[Cryptography] Random numbers only once

Tom Mitchell mitch at niftyegg.com
Thu Feb 6 20:17:04 EST 2014

On Mon, Feb 3, 2014 at 9:12 PM, Watson Ladd <watsonbladd at gmail.com> wrote:

> As DJB pointed out on another listhost, one only needs 256 random bits
> once, and can then use a PRF to generate an indefinite number forever.
> Why does /dev/random not do this and so avoid blocking after startup?
> It wouldn't be that hard to write to a defined block of a disk image
> these 32 random bytes.
Good question....
with 256 bits you only have 2^256  different streams of bits.

Not all PRN streams are stable with all possible input values (seeds).
For various RNG methods there are good and even bad input seeds.
Some PRN streams repeat themselves while others collapse eventually.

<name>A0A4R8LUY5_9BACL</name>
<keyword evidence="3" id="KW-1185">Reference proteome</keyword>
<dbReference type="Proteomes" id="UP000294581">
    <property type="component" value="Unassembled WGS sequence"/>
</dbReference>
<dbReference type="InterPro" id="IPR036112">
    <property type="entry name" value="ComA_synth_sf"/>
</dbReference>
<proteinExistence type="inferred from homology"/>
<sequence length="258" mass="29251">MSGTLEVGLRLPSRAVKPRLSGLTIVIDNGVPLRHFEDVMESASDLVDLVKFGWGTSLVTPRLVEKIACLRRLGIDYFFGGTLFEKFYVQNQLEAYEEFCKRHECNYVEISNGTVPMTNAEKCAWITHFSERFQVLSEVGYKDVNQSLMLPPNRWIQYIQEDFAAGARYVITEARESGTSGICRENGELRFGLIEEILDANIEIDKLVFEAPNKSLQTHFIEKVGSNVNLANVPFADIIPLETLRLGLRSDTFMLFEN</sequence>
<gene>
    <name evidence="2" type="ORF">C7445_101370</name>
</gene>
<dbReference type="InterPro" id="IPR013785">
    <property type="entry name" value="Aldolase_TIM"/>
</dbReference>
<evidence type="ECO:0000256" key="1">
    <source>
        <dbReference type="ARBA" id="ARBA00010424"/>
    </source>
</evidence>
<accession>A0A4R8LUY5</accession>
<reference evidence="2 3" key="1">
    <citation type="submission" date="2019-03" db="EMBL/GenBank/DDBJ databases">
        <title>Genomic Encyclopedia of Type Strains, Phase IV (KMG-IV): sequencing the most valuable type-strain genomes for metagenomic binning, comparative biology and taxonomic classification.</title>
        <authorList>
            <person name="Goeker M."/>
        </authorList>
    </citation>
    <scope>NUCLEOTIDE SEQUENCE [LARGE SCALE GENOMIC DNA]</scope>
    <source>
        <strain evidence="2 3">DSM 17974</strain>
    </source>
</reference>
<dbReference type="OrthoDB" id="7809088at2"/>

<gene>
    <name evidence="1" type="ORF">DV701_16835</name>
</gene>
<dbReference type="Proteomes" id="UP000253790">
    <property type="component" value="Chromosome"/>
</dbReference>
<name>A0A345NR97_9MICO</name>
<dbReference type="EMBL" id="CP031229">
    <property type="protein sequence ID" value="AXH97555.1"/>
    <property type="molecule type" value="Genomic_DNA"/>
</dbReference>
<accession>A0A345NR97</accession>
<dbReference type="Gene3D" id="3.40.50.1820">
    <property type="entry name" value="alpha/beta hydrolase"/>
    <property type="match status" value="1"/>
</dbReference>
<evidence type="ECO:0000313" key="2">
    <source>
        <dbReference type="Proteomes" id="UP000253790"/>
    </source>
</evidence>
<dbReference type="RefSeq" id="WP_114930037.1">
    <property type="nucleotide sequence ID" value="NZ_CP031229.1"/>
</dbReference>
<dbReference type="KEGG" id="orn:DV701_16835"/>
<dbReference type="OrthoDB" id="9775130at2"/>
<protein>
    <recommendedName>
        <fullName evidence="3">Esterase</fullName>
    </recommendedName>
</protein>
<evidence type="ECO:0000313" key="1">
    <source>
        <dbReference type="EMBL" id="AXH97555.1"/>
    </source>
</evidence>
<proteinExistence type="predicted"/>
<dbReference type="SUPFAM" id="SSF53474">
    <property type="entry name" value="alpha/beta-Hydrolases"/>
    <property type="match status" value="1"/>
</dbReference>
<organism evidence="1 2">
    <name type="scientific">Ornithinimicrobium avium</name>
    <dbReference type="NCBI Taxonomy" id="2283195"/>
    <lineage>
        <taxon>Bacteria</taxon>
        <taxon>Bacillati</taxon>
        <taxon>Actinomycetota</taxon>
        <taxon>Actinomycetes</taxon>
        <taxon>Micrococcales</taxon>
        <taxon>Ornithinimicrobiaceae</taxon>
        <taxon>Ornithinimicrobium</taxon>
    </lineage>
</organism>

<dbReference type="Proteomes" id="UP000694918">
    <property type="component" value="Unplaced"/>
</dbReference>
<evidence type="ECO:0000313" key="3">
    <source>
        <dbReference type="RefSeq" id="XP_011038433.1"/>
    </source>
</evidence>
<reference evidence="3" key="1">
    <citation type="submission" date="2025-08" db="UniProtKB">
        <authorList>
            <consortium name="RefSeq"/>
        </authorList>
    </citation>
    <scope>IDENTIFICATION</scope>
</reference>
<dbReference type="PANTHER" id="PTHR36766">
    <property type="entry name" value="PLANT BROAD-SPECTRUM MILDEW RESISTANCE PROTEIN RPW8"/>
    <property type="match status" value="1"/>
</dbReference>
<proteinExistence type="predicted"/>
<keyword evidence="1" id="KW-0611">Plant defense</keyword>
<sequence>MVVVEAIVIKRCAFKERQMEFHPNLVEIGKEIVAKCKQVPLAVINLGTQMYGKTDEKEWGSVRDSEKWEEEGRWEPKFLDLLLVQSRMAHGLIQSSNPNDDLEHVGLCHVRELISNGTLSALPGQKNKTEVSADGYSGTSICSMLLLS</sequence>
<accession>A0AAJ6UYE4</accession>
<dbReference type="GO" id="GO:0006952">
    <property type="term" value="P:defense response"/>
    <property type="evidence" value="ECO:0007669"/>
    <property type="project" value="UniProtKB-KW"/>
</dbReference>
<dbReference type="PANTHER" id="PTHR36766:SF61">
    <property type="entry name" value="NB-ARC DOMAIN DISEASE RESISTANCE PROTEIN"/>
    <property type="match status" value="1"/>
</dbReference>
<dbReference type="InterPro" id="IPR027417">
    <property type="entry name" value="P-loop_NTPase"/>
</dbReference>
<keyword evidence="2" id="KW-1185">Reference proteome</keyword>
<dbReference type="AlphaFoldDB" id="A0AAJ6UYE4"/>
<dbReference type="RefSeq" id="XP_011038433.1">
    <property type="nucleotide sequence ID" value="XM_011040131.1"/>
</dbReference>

There is a need in some cases for RNs before the file system is live.

Consider:   http://www.bsdcan.org/2006/papers/ImprovingTCPIP.pdf
for a system that boots over the net.

It seems to me that many of the well considered issues with dev/*random*
could go away by replacing the Linux device you do not like with one you
do like.

A casino might elect to filter or toss any stream with winning and loosing
greater than 10 to avoid the  *wheat and chessboard problem*

Many cats, skin yours the way you want...

  T o m    M i t c h e l l
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